Gene Pellegrene, who owns the socially conscious painting company artist painters, looks at his company as a piece of conceptual art. It’s a traditional commercial painting company, but he also uses the time to learn about the people who hired his crew. From that interaction he creates an original piece of art for the customer upon project completion.
“You’re around them in their most personal space, interacting with children and pets in this vulnerable place, and you pick things up. My job is to take that and turn that into inspiration and try to create an art object,” he said.
Pellegrene said incorporating art and business does a couple of things. If the business doesn’t do a great job, then the art falls flat, so there’s extra pressure on the company to deliver. It allows lets him focus on making art he finds important, rather than worrying about needing to sell pieces.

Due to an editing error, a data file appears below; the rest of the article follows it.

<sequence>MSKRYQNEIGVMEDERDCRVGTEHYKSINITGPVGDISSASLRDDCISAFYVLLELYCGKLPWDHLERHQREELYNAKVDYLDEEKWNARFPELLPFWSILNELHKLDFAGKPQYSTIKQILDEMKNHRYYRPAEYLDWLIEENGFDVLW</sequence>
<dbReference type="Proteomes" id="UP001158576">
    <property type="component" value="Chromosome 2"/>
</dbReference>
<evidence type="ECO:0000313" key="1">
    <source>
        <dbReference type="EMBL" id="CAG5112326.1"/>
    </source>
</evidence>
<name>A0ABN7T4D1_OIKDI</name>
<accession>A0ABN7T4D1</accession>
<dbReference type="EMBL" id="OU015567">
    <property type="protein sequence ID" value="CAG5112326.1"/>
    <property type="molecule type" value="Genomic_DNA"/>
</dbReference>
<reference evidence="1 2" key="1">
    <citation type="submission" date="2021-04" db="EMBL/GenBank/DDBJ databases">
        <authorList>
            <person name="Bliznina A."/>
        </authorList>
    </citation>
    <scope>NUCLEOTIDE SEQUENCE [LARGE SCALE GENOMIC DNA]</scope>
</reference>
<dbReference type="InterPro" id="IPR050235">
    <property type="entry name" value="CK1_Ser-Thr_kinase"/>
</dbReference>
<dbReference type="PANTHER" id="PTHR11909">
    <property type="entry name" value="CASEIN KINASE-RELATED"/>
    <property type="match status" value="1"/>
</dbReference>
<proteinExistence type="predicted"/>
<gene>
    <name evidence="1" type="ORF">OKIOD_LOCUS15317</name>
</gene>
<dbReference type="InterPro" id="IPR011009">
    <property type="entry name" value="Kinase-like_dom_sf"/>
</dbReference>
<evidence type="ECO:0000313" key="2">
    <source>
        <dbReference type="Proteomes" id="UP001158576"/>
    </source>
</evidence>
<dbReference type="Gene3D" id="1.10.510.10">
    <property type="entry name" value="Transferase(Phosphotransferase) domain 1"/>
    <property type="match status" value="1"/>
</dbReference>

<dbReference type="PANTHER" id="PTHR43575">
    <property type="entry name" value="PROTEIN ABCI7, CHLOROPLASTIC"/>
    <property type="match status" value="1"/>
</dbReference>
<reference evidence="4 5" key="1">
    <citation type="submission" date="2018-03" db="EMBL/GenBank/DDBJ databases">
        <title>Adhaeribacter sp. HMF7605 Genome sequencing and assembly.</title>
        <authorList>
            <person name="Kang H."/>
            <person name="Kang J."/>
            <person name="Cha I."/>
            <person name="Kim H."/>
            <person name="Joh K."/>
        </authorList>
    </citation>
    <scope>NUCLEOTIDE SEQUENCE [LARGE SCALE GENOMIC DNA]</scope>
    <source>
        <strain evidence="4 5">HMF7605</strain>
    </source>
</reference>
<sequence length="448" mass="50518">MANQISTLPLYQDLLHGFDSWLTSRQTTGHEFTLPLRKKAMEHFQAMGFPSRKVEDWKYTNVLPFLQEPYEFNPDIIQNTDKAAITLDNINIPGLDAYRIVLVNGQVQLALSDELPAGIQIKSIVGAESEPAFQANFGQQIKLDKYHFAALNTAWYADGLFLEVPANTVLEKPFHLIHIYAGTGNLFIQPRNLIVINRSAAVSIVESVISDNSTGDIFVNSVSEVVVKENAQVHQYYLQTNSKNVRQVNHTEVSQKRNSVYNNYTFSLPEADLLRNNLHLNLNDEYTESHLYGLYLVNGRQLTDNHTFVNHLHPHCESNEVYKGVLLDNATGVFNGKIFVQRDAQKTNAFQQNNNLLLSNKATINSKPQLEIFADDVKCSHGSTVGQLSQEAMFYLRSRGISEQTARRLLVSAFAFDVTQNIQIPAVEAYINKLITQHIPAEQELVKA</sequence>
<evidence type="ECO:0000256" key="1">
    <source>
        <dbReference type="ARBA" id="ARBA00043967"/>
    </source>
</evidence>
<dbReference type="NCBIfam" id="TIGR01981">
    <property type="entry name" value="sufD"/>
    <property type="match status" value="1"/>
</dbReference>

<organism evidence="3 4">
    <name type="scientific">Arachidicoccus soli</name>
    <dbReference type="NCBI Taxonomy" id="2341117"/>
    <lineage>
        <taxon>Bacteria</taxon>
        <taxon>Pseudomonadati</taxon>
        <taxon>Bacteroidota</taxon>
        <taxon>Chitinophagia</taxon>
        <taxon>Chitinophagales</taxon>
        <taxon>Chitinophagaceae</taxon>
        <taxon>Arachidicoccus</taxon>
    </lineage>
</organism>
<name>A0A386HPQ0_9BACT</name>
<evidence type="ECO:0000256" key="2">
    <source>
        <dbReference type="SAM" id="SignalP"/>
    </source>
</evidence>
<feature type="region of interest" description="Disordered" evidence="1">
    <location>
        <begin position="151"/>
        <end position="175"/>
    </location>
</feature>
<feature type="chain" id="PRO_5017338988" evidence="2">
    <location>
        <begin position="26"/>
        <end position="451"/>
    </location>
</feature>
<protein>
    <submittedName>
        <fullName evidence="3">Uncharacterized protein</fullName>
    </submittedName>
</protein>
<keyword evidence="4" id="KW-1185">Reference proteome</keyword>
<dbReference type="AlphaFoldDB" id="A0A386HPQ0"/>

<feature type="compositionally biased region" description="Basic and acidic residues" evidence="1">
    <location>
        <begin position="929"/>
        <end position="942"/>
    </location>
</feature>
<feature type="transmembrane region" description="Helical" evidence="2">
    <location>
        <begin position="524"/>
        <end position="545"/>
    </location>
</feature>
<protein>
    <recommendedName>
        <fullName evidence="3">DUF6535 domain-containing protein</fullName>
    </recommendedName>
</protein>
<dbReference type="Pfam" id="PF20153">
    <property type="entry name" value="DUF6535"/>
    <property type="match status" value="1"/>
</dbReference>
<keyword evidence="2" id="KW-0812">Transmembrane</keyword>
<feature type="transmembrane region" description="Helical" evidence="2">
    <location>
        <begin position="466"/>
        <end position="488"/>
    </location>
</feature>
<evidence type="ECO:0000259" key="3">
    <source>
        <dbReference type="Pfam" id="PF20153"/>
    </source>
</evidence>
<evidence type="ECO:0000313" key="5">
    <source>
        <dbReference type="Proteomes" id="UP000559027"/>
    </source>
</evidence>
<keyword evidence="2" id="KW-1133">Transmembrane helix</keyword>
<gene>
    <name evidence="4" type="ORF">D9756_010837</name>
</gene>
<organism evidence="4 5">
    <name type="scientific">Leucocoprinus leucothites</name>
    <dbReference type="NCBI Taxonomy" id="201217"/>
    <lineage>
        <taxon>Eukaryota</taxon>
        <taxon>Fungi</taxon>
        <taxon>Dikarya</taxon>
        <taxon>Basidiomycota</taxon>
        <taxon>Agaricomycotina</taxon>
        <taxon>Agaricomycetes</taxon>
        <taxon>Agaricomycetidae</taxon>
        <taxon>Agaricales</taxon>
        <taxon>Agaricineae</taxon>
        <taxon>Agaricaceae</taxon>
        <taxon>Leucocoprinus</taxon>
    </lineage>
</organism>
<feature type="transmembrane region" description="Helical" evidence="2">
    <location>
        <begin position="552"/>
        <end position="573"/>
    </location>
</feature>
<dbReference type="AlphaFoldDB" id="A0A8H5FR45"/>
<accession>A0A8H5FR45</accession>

In his downtime, he gathers and distributes toiletries and other essentials to his local homeless population. “Sometimes I can have meaningful conversations with people,” he said. “That’s helpful for reasons I cannot articulate.”
The life coach perspective
Peggy Caruso, an executive and personal development coach, and author of “Revolutionize Your Corporate Life,” worked two jobs, write a book and cared for a child simultaneously. She said to balance a lifestyle like hers, good time and stress management are critical.
“Keep track of your productive actions versus the nonproductive actions,” she said.
To manage stress, determine your priorities and delegate when possible, she said. That goes for working parents, too.
“You can juggle children, passion and career. I always tell working mothers, ‘lose the guilt.’ I’m not saying don’t spend time with your child, but don’t be so hard on yourself [if you] get a caregiver, to delegate, to hire a housekeeper,” she said.